When people discover that my family originates from Sylhet, the first question they ask me is if I speak the Sylheti language. The regional dialect of the Sylhet division is so distinct from the typical Bangla we speak, that it is often considered a separate language. On such occasions, I would give them a coy reply, “Thura, thura.” A little bit of Sylheti is what I’m capable of speaking.
But I don’t tell them the truth. I don’t tell them that when they make fun of the language by enunciating each word distinctly, I’m reminded of the fluency with which my grandmothers speak. I don’t tell them that if needed, I too can perhaps hold entire conversations in the language. I don’t tell them any of this because in certain social circles of a metropolitan city like Dhaka, regional languages have gradually lost their footing. I don’t tell them all this because to them, Sylhet is a mystical land where all its inhabitants are somehow connected to the city of London and where they speak in a strange dialect that makes outsiders laugh.
It is astounding to think how aptly Sylheti people can express certain emotions in a rather specific way. “Kita kita khorer” can be the inexplicable feeling related to a wide range of emotions from heartburn to heartbreak. Any kind of physical or mental suffering can be described as “beesh”, meaning poison, while a severe kind of bodily pain becomes “baedna”. After a particularly exhausting day, nothing expresses how utterly broken you feel physically than by saying “Shorir bhainga forer”.Perhaps one of the strangest word usages in Sylheti language is that of the word “Bengali”. A non-Sylheti person is referred to as Bengali, because prior to the partition of British India, Sylhet was not a part of Bengal, but was made a part of the Province of Assam in 1874.
In my family, my grandparents’ generation and my parents’ generation conversed among themselves effortlessly in this language of their ancestors. But when it came to interacting with us youngsters, they made a conscious effort of switching to shuddho Bangla. This resulted in a strange predicament where we heard a language being spoken, but weren’t given the opportunity to speak it ourselves.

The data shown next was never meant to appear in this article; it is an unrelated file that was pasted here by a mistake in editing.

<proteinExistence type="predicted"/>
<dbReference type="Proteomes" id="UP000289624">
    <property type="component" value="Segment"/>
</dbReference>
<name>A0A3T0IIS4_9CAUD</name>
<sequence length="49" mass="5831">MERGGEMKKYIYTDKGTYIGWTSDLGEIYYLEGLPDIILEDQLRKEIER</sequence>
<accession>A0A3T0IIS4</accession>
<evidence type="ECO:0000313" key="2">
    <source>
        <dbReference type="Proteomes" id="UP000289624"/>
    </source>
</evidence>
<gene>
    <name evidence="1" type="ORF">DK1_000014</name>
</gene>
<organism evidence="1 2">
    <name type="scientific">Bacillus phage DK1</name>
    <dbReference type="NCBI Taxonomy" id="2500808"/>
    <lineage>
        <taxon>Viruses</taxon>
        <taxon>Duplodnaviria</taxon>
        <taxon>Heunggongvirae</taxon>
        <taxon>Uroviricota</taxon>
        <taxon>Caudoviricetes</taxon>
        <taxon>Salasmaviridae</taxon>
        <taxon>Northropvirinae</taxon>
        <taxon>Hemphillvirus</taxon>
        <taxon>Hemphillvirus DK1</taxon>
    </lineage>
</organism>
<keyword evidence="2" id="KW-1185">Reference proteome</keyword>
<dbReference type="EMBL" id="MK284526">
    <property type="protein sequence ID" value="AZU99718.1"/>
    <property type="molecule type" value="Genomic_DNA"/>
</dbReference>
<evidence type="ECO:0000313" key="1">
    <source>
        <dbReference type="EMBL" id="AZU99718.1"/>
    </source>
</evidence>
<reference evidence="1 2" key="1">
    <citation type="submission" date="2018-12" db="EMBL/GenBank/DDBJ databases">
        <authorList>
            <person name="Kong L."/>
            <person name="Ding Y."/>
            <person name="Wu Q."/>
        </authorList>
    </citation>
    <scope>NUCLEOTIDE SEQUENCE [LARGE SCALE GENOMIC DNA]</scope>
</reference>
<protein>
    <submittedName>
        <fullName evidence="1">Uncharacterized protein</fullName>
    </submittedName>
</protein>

I understood the reasoning behind this. Bangla was taught at home and English was taught at both home and school. Additionally, there was also this fear of developing a habit where we end up speaking only Sylheti and English languages, a practice prevalent specifically among British Bangladeshis living in London, and a fate our elders desperately wanted us to avoid. In between learning and perfecting these two languages, the practice of Sylheti dialect rather lost its importance. It remained in the background, like an old piece of family heirloom. Valuable, yes, but not really contributing to our daily lives in any way.
As I got older, the language continued taking a backseat in my life. Sure, I kept hearing it being spoken at home. And just for fun, I myself would infuse random words in between conversations with my elders. A little “jee oy”, or a random “bala” – meaning “yes” and “good”, respectively – is the extent to which Sylheti had a presence in my speech.
And yet, these little bouts of expression filled me with a lot of joy. Speaking Sylheti made me feel more connected to my loved ones, in a way that is different from how it did when I spoke Bangla. It makes me anxious to think one day this language might completely disappear from my life. If that happens, I will lose a certain part of myself, as Sylheti is very much ingrained in my identity and the person that I am.